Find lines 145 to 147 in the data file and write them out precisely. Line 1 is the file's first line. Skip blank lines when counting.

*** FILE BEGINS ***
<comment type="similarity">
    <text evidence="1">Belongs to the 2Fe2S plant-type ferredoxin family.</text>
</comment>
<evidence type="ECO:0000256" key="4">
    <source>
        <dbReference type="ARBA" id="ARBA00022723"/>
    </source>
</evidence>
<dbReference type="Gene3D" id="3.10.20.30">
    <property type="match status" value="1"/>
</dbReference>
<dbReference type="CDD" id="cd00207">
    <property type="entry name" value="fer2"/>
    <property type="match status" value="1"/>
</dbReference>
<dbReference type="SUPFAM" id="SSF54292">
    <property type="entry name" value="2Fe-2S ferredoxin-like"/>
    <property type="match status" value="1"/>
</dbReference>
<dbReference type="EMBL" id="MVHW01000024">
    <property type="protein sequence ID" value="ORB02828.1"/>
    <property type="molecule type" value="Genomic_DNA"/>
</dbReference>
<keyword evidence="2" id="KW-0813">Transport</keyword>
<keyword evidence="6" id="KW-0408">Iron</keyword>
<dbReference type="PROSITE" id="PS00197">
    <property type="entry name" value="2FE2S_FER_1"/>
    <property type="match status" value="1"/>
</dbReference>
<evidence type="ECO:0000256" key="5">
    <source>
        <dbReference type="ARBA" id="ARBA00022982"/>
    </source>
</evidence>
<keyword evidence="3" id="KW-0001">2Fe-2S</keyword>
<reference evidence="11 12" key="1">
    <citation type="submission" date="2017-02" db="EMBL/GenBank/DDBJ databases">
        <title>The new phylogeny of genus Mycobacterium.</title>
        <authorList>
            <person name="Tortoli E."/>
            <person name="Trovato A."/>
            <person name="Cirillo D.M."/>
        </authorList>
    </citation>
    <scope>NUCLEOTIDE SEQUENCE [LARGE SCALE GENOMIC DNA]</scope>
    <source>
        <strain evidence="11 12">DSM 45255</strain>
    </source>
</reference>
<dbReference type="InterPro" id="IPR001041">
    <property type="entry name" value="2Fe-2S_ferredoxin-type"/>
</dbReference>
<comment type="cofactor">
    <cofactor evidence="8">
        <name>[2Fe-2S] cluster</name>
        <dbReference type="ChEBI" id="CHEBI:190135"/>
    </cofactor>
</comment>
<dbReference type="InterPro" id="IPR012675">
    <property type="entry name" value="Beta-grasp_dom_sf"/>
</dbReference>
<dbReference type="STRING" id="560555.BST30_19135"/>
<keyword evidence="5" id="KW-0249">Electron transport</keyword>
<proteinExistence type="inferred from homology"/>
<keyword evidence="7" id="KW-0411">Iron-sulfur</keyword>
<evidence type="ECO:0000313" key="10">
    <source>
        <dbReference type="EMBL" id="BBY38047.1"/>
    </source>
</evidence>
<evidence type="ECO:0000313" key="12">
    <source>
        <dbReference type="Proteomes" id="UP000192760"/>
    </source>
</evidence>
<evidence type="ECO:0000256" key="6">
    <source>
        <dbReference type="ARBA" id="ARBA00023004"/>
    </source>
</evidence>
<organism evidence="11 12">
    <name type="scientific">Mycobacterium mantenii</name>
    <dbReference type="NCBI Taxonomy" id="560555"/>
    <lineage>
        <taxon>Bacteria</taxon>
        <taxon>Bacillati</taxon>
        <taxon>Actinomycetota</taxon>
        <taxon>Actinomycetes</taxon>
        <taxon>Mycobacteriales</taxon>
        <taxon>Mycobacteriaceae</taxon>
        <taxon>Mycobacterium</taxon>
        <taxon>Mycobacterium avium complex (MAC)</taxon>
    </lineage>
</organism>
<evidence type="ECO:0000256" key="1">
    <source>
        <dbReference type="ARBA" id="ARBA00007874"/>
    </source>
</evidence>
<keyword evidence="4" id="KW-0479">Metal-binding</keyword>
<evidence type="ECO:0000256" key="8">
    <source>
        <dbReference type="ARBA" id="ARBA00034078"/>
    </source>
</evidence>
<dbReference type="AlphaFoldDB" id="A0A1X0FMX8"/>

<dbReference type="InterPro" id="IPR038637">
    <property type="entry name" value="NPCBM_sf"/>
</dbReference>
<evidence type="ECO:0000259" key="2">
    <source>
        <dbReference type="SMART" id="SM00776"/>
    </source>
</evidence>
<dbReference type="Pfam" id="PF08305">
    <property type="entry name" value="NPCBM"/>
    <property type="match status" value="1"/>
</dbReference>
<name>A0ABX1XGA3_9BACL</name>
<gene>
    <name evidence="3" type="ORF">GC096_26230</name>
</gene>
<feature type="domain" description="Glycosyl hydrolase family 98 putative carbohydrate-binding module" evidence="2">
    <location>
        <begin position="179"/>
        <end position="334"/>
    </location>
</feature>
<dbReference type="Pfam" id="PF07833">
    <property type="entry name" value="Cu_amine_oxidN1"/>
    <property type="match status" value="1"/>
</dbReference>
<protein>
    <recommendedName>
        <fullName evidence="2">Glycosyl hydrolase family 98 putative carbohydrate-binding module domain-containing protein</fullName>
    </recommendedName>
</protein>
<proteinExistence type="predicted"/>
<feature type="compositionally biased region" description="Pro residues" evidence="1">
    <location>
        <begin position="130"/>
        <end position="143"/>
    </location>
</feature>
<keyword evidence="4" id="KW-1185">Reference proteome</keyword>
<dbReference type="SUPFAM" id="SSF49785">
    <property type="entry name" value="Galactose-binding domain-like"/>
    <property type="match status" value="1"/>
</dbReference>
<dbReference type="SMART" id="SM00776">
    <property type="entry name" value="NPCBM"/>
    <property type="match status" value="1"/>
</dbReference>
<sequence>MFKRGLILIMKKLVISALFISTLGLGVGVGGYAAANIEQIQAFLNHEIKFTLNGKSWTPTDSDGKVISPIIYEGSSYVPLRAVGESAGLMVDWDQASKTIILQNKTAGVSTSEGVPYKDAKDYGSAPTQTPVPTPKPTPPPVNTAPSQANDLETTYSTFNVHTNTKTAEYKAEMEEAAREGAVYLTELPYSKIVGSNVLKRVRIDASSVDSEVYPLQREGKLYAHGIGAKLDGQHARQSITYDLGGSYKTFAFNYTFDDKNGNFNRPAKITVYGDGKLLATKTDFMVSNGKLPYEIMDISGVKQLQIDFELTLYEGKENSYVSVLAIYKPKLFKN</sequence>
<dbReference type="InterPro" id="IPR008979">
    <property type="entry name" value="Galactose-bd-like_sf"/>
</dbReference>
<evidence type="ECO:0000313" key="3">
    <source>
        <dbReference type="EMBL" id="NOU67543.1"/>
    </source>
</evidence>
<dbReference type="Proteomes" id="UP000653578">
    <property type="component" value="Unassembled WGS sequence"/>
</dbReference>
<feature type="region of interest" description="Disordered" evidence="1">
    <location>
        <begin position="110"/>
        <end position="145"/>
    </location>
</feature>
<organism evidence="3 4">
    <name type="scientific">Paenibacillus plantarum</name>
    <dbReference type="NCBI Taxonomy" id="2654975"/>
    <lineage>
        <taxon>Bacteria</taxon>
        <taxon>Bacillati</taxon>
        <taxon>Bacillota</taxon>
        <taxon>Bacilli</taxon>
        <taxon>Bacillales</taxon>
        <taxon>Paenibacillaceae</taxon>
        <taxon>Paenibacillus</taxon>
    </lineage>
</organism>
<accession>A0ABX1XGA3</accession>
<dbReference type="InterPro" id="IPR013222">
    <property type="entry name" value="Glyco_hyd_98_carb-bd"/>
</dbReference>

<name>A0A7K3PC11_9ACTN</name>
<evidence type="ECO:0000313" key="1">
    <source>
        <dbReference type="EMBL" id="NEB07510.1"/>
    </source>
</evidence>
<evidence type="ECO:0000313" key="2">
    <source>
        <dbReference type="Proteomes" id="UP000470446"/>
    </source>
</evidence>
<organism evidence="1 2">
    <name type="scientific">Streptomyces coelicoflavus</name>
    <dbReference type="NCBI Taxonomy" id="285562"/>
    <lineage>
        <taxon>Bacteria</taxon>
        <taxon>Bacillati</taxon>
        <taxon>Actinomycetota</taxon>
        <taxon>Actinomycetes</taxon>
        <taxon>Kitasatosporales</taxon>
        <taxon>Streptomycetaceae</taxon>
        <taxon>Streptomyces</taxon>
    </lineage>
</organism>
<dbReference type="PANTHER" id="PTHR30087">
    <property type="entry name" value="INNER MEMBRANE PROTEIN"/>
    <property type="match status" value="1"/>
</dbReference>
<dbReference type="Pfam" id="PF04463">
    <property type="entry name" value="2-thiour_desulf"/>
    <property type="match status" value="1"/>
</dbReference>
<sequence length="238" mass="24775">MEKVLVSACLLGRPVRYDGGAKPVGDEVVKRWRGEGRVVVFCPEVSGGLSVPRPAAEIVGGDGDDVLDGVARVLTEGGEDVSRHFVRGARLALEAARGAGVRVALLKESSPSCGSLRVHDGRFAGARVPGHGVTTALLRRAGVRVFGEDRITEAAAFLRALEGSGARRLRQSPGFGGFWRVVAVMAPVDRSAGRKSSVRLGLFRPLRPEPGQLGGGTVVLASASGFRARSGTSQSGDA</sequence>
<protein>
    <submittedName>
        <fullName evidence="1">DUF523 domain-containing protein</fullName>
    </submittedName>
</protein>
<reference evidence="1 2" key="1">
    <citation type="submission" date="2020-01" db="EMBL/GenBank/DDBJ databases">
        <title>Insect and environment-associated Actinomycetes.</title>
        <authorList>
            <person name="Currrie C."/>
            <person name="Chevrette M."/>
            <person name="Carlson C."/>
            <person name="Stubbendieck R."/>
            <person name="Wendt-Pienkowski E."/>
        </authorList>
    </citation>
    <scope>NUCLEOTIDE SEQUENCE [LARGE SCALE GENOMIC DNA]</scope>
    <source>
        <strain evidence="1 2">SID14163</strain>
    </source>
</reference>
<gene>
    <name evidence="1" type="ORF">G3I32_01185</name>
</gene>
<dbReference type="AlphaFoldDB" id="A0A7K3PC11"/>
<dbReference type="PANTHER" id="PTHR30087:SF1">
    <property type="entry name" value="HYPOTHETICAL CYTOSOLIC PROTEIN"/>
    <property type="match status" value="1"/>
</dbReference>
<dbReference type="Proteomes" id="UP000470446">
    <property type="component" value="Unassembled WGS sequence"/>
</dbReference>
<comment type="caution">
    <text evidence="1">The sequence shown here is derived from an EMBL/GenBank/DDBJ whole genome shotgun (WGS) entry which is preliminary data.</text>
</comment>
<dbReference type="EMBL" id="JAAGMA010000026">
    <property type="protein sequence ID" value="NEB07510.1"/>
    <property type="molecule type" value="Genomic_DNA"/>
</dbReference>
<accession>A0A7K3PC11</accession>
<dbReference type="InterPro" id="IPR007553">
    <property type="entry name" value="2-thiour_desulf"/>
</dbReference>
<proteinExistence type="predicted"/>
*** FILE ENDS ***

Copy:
<keyword evidence="4" id="KW-1185">Reference proteome</keyword>
<dbReference type="SUPFAM" id="SSF49785">
    <property type="entry name" value="Galactose-binding domain-like"/>